Cabinet War Rooms and Churchill Museum, Clive Steps, King Charles St SW1A 2AQ (tube: Westminster), . 09:30-18:00 daily (last admission 17:00), closed 24-26 Dec. A branch of the Imperial War Museum, the Cabinet War Rooms preserves the underground corridors and rooms from which Churchill and the cabinet directed the war against Hitler and the Nazis, maintained almost exactly as they were left in 1945. Newly-opened in 2004, the attached Churchill Museum is the world's first permanent museum dedicated to the life and wartime achievements of Sir Winston Churchill, recently voted the Greatest Briton.£10, children under 16 free, seniors £8, students £8, unwaged £5, group concessions available.
Cleopatra's Needle, Victoria Embankment, along the Thames (tube: Embankment). Cleopatra's Needle originated in the ancient Egyptian city of Heliopolis, in the Temple of Atum, but the Romans moved it to Alexandria in 12 BC. In 1819, viceroy Mehemet Ali presented Cleopatra's Needle to the British, commemorating military victories in Egypt, but it remained in Alexandria until 1877 when transportation was arranged to bring it to London. On the voyage, the ship capsized in a storm, killing six crewmembers. Cleopatra's Needle was thought to be lost, but Spanish trawlers found it afloat a few days later, and after some repairs, it arrived in London on 21 Jan 1878. The obelisk is flanked by two faux-sphinxes, which show the effects of bombings of London during World War II. Today, Cleopatra's Needle shows some wear from exposure to London's damp weather.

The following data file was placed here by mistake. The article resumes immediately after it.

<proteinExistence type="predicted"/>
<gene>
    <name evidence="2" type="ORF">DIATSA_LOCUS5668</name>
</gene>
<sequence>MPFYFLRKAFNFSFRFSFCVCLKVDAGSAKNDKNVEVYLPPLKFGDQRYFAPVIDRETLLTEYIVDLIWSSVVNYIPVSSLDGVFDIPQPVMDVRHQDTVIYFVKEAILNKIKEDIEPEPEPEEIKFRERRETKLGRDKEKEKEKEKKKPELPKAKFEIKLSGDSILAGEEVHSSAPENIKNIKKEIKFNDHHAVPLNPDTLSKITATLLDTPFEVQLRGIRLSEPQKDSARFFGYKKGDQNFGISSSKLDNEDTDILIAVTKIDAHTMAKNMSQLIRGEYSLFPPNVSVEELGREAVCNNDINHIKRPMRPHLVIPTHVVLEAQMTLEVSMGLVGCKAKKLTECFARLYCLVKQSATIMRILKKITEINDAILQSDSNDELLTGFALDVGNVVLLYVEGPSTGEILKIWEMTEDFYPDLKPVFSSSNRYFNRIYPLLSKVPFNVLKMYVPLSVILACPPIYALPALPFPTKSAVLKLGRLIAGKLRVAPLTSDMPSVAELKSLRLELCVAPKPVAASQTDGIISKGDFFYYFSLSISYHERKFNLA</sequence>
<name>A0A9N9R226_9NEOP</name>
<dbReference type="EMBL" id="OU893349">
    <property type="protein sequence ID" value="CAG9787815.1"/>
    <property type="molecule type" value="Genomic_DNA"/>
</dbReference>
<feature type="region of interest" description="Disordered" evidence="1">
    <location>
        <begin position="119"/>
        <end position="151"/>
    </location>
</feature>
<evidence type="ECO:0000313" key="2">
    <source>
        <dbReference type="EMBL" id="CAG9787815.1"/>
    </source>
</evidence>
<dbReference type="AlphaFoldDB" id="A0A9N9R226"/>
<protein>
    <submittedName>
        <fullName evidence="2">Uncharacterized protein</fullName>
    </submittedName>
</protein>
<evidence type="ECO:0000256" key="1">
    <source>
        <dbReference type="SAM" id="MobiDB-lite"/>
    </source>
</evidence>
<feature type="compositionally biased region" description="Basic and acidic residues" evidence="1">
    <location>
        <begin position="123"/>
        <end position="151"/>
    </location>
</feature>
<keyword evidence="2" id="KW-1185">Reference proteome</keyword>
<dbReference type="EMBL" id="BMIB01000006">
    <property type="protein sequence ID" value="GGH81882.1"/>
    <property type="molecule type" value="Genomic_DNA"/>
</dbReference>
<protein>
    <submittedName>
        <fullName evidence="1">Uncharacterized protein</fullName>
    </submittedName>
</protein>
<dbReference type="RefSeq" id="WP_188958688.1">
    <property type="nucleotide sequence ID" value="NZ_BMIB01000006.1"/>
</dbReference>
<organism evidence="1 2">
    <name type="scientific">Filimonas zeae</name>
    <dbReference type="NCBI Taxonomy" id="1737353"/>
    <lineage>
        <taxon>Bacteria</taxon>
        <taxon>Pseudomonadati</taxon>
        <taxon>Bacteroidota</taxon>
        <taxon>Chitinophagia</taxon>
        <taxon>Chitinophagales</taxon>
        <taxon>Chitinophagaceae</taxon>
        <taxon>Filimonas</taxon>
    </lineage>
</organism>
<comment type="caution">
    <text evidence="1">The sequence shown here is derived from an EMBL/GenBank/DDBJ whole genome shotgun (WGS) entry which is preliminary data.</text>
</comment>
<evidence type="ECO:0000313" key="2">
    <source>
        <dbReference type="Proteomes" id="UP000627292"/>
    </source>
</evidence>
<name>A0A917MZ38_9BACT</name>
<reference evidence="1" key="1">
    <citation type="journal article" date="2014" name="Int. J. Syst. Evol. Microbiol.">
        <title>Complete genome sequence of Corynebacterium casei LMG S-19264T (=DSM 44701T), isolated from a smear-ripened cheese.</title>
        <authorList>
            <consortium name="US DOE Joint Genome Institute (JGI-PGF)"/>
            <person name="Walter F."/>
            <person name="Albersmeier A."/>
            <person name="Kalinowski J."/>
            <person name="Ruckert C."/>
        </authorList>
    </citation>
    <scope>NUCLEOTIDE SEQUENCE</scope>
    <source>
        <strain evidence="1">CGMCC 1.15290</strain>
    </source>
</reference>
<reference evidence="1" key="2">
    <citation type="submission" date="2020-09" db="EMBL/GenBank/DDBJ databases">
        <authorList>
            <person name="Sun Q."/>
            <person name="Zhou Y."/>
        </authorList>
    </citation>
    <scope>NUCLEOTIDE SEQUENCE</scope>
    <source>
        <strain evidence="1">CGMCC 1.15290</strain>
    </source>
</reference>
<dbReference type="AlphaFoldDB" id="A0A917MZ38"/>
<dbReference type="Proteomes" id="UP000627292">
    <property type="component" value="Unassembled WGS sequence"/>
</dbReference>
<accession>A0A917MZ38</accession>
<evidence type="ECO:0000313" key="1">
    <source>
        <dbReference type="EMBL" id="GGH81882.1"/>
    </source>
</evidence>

Downing Street, (tube: Westminster). Site of the London residences for the Prime Minister (No. 10) and the Chancellor (No. 11).
Henry VII's Ladys Chapel, . Described as the wonder of the entire world, this chapel at the eastern end of Westminster Abbey is a breathtakingly beautiful masterpiece of medieval architecture.
St. Margaret's Church, Parliament Sq (tube: Westminster. Next to Westminster Abbey within Parliament Sq), . M-F 09:30-15:45, Sa 09:30-13:45, Su 14:00-17:00. St. Margaret's is the church of the British Parliament, more specifically, the parish church of the House of Commons.
Westminster Abbey, (tube: Westminster), ☎ +44 20 7654 4900 (firstname.lastname@example.org, fax: +44 20 7654 4894), . Abbey admission: M Tu, Th F 09:30-15:45, W 09:30-19:00, Sa 09:30-13:45 (extended in summer to 15:45), Su open for worship only, the Abbey closes 1 hr after last admission; Chapter House admission: 10:30-16:00 daily; Westminster Abbey Museum: 10:30-16:00 daily; Pyx Chamber: 10:30-16:00 daily; Cloisters: 08:00-18:00 daily. Note that the Abbey itself charges tourists for entry, but not for worshippers. Attend a church service for free and enjoy some of the finest choral music in London from the choir. Evensong at 4PM or 5PM, depending on time of year, is an especially good bet. The Abbey is the traditional scene for the Coronation of British monarchs and the burial place of many past kings and queens.£12, concessions £6 (seniors 60+, children 11-16, students with full-time student card), family ticket £18 (two adults and two children under 18), children under 11 free (maximum of two children per paying adult).